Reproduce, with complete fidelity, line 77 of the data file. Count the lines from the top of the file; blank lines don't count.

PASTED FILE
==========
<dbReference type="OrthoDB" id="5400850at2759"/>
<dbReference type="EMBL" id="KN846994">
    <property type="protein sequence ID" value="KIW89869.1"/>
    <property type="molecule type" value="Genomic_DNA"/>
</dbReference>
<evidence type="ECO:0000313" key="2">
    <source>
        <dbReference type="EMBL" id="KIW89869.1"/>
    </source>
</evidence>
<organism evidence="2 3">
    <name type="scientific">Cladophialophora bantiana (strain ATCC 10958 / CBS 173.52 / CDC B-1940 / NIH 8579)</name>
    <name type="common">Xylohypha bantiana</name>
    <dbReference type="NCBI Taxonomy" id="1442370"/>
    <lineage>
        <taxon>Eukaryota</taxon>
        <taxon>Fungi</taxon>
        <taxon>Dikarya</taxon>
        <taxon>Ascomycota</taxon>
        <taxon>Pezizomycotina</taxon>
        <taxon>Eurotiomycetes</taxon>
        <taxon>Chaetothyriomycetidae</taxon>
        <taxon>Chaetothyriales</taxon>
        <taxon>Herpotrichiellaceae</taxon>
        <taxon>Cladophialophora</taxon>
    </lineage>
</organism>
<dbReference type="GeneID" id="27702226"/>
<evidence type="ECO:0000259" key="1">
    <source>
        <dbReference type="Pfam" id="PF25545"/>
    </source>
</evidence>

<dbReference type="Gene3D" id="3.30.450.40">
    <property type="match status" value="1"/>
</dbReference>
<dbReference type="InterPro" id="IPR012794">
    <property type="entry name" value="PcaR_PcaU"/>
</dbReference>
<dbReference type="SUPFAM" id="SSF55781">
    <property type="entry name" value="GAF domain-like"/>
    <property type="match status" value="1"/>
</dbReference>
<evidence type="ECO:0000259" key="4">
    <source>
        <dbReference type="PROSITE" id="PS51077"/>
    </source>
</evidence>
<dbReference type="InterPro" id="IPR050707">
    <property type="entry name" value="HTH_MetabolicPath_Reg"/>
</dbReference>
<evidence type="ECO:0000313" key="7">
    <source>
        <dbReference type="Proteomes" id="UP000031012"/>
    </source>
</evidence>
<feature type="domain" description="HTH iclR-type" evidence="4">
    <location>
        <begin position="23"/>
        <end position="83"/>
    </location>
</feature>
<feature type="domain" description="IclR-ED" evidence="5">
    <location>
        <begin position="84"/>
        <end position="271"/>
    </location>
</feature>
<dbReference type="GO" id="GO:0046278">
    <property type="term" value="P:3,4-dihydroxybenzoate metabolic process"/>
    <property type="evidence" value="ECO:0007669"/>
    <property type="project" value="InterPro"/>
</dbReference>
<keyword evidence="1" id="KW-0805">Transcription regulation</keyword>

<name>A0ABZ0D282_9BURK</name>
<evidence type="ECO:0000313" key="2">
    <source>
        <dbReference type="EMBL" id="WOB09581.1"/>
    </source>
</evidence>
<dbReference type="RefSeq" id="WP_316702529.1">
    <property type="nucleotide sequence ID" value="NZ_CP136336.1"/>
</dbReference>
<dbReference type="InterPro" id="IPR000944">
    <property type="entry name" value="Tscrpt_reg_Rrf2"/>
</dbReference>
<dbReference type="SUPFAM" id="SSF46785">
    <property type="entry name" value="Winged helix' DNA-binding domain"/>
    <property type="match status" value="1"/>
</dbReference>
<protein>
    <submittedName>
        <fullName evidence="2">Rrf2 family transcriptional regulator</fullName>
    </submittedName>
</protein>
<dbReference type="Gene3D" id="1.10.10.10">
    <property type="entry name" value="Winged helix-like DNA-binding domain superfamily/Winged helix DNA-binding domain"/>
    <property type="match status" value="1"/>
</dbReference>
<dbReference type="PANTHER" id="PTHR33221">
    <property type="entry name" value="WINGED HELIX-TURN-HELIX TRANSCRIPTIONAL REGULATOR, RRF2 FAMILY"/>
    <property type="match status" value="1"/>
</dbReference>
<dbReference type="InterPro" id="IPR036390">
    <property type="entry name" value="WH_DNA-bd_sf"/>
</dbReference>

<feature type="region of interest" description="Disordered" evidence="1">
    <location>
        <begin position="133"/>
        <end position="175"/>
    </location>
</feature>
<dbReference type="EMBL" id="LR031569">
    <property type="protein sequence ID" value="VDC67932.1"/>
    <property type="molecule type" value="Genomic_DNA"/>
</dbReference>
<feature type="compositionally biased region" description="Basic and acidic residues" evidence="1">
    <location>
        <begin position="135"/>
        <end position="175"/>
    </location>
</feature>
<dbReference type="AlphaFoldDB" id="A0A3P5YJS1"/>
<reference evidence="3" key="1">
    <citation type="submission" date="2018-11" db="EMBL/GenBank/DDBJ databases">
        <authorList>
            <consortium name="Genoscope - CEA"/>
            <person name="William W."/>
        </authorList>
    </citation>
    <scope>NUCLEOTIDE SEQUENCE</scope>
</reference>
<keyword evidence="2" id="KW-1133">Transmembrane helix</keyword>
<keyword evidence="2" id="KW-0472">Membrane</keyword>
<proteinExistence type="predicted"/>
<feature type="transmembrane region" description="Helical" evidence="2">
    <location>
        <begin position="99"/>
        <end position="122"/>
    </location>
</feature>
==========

    <source>